One of the most beautiful and unsettling voices in popular music.
All my favourite singers have odd voices – Dylan, Cohen, Bonnie Prince Billy, Tom Waits, Louis Armstrong, Nina Simone – but the opening sentence belongs to Nick Cave.
I was 18 in 1981. Skinny, naive and curious. I dressed like a Goth and went to parties with my mate James. He knew some of the band, Play Dead, and so I was introduced to Goth, post-punk or whatever it was. I enjoyed the dark corners, watching the heroin scene and the spike-haired rakes, so super-cool to me. It was in these corners that I first heard The Birthday Party, but it left me unmoved.
I was a Dylan fan in an era when it was desperately uncool to be so. James knew, and in his attic one night, he played me The Firstborn Is Dead by Nick Cave & The Bad Seeds. I was about to dismiss it as rubbish when he told me that Wanted Man was a Bob Dylan/Johnny Cash song, and that the album had been delayed while they secured Dylan’s permission for Cave to alter the lyrics.
Then I heard Kicking Against The Pricks and thought it was great, particularly The Singer. The romance and darkness beckoned.
It was 1990’s The Good Son that really reeled me in. The Ship Song inspired me to write my own songs, to learn D, G and C on the guitar.
Some of his compositions are truly awe inspiring and will be on my playlist til the end – Into My Arms, People Ain’t No Good, Red Right Hand, Straight To You, Where The Wild Roses Grow, Oh My Lord, and O Children, which is ridiculously good.
Aside from seeing him on TV with Shane MacGowan, duetting on Wonderful World, and reading that he likes Dylan, I know almost nothing about him.
He is from Australia and makes children’s choirs both cool and disturbing.
Today, I bought Push The Sky Away on iTunes.
‘Higgs Boson Blues’ is enunciated like Time Out Of Mind or Tempest Dylan.
Close-miked, deliberate consonants with a weary rattle and croak, but not so in-your-face. It gives it a claustrophobic tension that sounds great. Later, there’s a desperate howl of elongated vowels. Quite brilliant.
The music breaks down into a temporary quiet, and he relishes his rhymes. Then the rhythm guitar crashes into focus over the brushy drums and loops while Cave drives his car to Geneva.
The song ebbs into another quiet where he sees Miley Cyrus floating in a swimming pool and can’t remember anything at all about the best girl he ever had.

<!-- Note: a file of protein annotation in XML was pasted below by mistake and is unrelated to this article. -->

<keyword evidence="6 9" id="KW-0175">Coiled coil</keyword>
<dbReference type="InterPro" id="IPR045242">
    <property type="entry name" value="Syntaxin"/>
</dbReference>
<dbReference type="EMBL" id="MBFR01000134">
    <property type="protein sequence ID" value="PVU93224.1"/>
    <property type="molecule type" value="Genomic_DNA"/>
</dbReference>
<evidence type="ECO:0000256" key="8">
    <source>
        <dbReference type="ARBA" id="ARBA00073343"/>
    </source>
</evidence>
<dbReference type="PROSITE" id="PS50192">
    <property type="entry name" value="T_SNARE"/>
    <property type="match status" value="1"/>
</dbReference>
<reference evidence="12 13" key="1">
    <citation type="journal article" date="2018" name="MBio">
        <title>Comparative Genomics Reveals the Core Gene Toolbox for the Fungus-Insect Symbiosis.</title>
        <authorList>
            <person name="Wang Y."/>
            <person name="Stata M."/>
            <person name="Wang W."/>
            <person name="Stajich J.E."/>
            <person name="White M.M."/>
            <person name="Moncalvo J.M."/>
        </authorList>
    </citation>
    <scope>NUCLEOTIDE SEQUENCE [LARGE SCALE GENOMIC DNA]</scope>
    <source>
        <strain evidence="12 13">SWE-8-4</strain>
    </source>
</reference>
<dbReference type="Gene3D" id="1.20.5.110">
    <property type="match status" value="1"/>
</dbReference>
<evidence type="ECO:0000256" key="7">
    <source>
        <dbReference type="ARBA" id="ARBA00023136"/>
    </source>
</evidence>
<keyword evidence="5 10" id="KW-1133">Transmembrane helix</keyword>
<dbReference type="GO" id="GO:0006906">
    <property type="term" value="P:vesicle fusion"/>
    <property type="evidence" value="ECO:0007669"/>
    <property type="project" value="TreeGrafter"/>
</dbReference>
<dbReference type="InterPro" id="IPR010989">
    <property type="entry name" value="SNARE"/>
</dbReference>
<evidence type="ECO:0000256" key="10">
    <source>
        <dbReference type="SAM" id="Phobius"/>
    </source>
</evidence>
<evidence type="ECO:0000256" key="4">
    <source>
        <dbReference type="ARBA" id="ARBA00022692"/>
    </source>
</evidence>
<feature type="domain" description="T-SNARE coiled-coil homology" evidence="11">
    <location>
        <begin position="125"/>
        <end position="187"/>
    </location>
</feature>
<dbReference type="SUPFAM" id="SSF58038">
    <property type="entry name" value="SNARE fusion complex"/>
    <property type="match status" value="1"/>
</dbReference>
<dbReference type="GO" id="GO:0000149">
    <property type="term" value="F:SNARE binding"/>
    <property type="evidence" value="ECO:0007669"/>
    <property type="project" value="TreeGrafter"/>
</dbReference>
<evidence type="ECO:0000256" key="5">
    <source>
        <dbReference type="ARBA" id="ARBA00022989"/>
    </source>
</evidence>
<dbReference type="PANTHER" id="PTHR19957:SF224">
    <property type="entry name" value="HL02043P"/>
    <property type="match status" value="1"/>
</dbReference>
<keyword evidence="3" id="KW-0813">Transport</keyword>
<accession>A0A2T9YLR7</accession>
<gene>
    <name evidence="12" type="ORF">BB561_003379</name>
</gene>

It ends as it started, with a simple, single electric guitar.
‘We No Who U R’
The bass guitar sounds perfect on this track. Deep, rich, lilting and tidal.
Like my favourite Cave songs, it is both hopeful and deeply sad. That is my kind of duality. I find it intoxicating, always have.
I am 50, and people I love are starting to die, so my attitude to life is changing. I am unimportant. Life will press on with or without me. The main joy and worry I have, is my little girl. I trust that she will be okay when I go but I will miss her light, her hope and passion.
I felt all that while I listened to the song. I’ve no idea if Nick Cave was thinking anything similar when he wrote it, but it doesn’t matter.
The text language of the title made me smile. I have an argument with people who frown upon the current fashion for abbreviated language. Language evolves and will change, despite frowns. Change is a natural occurrence. I’m sure that Shakespeare would find a way to write with beauty and meaning using textuage.
That simple, naked drum pattern. I could listen to that primal beat for a long time. The recording on this album is extraordinarily good. It takes skill and musical knowledge to record simple sounds so well.
These people deserve a big hand.
Nick Launay – production, recording, mixing
Nick Cave and the Bad Seeds – production
Kevin Paul – additional recording
Anna Laverty – additional recording, vocal engineer, recording assistant
Damien Arlot – recording assistant
Thomas Lefèbvre – recording assistant
Adam “Atom” Greenspan – mixing assistant
I like the story and the lyrics,
And a ten-ton catastrophe on a sixty-pound chain
And I’m pushing my wheel of love up on Jubilee Street.
I’ve never been too focused on meanings in songs. I really don’t care. I like images and suggestions.
I like to feel music, rather than make sense out of it. The end of the song is wonderful.
I am alone now
I am beyond recriminations
Curtains are shut
The furniture has gone
I am transforming
I am vibrating
Look at me now
Look at me now.
I love transformation and hope, and this song makes me think of that pairing.
‘Push The Sky Away’ is a whispered set of simple rhymes over a pulsing, floaty atmosphere. The hook is in the vocal, descending on the last word of each verse.
I’m a fan of simplicity and economy, and agree entirely with the song’s attitude and particularly the last verse:
And some people
Say it’s just rock’n roll
Oh, but it gets you
Right down to your soul
I believe that music is sometimes the sound of a human being (or beings) communing with the divine, with God, for want of a better word. I won’t bang that drum again, but, well, that’s what I feel about this song.
When you have written the amount of songs that Nick Cave has, and have proved yourself as a craftsman, it must surely be refreshing to see what happens if you set aside your favoured working methods.
No set time, no verse/chorus/middle/chorus, just an idea voiced on a cloud of keys. It’s not ambient. It’s more Scott Walker than Glass or Eno.
The word ‘filmic’ has been used a lot, but I think of this album, after the first listen, like a series of photographs on a wall. There’s something self-contained about each one. They have a life and mystery of their own. They are beautifully done, too.
I’m impressed and will play it often.
He’s a great singer and writer, is Mr Cave.